There is one exception: if the (read all city, county, state, taxing district and school offices) bank accounts are kept in such a way that disclosure of a particular account would reveal exempt tax return information, then that data should not be disclosed. For instance, if a city (read all city, county, state, taxing district and school offices) has only two or three motels, disclosure of hotel/motel tax revenue could enable a person to estimate the income of a particular taxpayer.

 Q: What Are Public Records?

A: "public record" is defined to include:

Any writing containing information relating to the conduct of government or the performance of any governmental or proprietary function prepared, owned, used, or retained by any state or local agency regardless of physical form or characteristics. "Writing" is also defined in the disclosure statutes:

"Writing" means handwriting, typewriting, printing, Photostatting, photographing, and every other means of recording any form of communication or representation, including, but not limited to,letters, words, pictures, sounds, or symbols, or combination thereof, and all papers, maps,magnetic or paper tapes, photographic films and prints, motion picture, film and video recordings,magnetic or punched cards, discs, drums, diskettes, sound recordings, and other documents including existing data compilations from which information may be obtained or translated.

Cities (read all city, county, state, taxing district and school offices) are not required to create documents in order to comply with a request for specific information. Rather, they must produce existing records for review and copying.

Also, cities (read all city, county, state, taxing district and school offices staffs) are not obligated to compile information from various records so that information is in a form which is more useful to the requester. For example, if someone wants records concerning the time it took the city fire department to respond to residential fires occurring between midnight and 6 a.m. over a two year period, the city only needs to provide copies of existing records. In other words, city employees are not required to do research for private individuals.

Question: Is the city clerk required to provide information over the phone to a newspaper reporter who is asking "what occurred at the council meeting last night?"

Answer: This is not a public disclosure request because the caller is not asking to review or copy a public record. There is no legal obligation to provide oral information concerning what occurred at the meeting. However, the reporter can request a copy of the minutes of the meeting after they are prepared. It is an administrative decision whether the city staff should take the time to answer oral requests for non-record information.

Electronic Data and Records Increasing amounts of public information are now contained in electronic format, rather than on paper. Public disclosure laws apply to all such data, raising complex issues which will need to be sorted out in the coming years. For instance, to what extent is a city (read all city, county, state, taxing district and school offices staffs) required to maintain copies of its electronic data? Deletion of data can be accomplished with a keystroke, but not all city employees and elected officials are aware of the laws concerning retention and destruction of public records. (There is a brief review of this issue in the final chapter of this publication.)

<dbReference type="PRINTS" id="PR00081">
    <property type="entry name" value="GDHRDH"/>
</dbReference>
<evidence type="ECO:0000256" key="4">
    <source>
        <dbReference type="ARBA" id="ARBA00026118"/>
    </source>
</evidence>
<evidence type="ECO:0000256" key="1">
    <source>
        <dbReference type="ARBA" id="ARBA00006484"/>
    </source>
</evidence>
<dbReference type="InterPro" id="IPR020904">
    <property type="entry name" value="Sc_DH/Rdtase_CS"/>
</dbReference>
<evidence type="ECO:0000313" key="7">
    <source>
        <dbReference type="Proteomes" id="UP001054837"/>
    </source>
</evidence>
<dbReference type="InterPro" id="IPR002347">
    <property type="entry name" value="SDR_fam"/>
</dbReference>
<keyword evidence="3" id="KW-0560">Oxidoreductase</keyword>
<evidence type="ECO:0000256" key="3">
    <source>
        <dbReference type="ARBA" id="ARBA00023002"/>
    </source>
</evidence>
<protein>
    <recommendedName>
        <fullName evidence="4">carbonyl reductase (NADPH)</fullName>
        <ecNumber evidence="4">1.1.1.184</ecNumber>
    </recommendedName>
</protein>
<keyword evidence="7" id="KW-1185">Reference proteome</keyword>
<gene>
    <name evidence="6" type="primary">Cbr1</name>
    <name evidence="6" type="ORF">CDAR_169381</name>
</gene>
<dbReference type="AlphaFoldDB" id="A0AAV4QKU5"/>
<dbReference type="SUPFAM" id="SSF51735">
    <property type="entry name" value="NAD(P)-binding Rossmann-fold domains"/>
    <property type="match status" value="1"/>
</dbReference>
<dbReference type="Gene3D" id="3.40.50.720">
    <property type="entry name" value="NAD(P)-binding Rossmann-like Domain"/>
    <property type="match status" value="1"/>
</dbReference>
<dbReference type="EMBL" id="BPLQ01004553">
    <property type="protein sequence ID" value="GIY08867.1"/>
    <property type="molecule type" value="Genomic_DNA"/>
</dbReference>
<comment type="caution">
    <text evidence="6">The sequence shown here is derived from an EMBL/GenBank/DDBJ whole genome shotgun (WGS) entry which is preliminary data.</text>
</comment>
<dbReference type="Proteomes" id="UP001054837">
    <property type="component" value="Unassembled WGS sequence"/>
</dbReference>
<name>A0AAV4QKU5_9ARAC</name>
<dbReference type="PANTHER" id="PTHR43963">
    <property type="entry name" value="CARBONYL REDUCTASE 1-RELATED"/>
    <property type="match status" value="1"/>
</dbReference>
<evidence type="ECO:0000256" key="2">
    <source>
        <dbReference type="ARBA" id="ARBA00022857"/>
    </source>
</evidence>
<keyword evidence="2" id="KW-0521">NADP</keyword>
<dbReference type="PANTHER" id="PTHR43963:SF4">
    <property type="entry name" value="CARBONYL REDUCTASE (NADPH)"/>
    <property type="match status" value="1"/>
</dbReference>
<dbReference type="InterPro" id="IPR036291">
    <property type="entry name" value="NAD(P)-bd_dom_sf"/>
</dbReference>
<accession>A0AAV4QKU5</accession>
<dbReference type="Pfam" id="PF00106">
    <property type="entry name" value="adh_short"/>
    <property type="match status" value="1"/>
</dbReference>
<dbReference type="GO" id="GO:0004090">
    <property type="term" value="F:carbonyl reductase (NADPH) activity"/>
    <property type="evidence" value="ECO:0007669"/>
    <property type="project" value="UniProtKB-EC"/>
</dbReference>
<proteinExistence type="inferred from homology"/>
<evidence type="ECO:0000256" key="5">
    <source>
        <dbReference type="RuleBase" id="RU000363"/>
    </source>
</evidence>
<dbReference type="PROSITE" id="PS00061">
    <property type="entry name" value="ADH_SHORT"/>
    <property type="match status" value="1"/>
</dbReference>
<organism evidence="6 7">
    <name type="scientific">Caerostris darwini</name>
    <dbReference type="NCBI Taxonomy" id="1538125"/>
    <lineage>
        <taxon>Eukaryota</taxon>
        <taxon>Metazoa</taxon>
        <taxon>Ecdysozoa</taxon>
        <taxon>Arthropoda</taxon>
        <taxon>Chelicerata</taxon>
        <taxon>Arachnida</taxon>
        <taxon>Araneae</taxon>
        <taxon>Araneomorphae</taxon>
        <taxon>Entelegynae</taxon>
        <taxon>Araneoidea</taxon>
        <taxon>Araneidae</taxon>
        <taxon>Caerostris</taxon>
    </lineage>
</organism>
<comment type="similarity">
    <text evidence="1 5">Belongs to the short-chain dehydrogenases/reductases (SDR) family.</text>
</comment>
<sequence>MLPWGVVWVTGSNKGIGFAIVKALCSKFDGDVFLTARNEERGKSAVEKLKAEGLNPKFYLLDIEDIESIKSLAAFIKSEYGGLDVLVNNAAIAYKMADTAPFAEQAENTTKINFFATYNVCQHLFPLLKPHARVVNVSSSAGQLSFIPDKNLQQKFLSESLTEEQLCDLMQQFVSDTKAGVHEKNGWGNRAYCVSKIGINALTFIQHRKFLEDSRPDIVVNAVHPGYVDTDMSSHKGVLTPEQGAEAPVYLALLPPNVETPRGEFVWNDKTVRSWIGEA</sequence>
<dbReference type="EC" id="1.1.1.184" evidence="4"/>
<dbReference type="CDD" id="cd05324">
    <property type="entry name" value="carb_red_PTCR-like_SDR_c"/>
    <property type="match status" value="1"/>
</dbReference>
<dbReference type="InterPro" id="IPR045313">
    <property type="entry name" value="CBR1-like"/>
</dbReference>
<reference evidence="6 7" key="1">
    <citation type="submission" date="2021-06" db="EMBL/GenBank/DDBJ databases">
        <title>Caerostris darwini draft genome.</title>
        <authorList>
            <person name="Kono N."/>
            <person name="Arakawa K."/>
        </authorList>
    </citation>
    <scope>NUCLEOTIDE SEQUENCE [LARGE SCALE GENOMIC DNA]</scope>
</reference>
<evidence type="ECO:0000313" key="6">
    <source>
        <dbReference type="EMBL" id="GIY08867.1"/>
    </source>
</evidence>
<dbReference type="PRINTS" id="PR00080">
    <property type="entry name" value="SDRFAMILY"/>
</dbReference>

Do E-mail records need to be retained, and disclosed upon request?

Although the State Archivist's position is that brief phone messages are "non-records" and can therefore be disposed of as soon as they have served their purposes, what about E-mail sent between city employees and city officials, or E-mail received from outside sources which relates to city business?

E-mail can also be more than just a brief message, particularly if a file is attached. Some cities have adopted specific policies concerning disclosure of electronically formatted public records, and some cities have adopted policies concerning the use of E-mail. Appendix A contains an article concerning disclosure of electronic public records, and Appendix B contains sample disclosure policies and ordinances.

Electronic data transfer makes it possible for citizens to quickly and inexpensively access public information made available through electronic bulletin boards or at Internet-type sites. With the rapid expansion of electronic data technology, it is expected that efficient and inexpensive access to public records will eventually become commonplace, and perhaps statutorily required.

The state legislature formed a Public Information Access Policy Task Force in 1994 to examine the issue of providing broad public access to government records by electronic means. After reviewing the recommendations of the task force, the legislature passed a bill strongly encouraging expansion of electronic access to public records.

Broad public access to state and local government records and information has potential for expanding citizen access to that information and for improving government services.

Electronic methods for locating and transferring information can improve linkages between and among citizens, organizations, businesses, and governments. Information must be managed with great care to meet the objectives of citizens and their governments.

It is the intent of the legislature to encourage state and local governments to develop, store, and manage their public records and information in electronic formats to meet their missions and objectives. Further, it is the intent of the legislature for state and local governments to set priorities...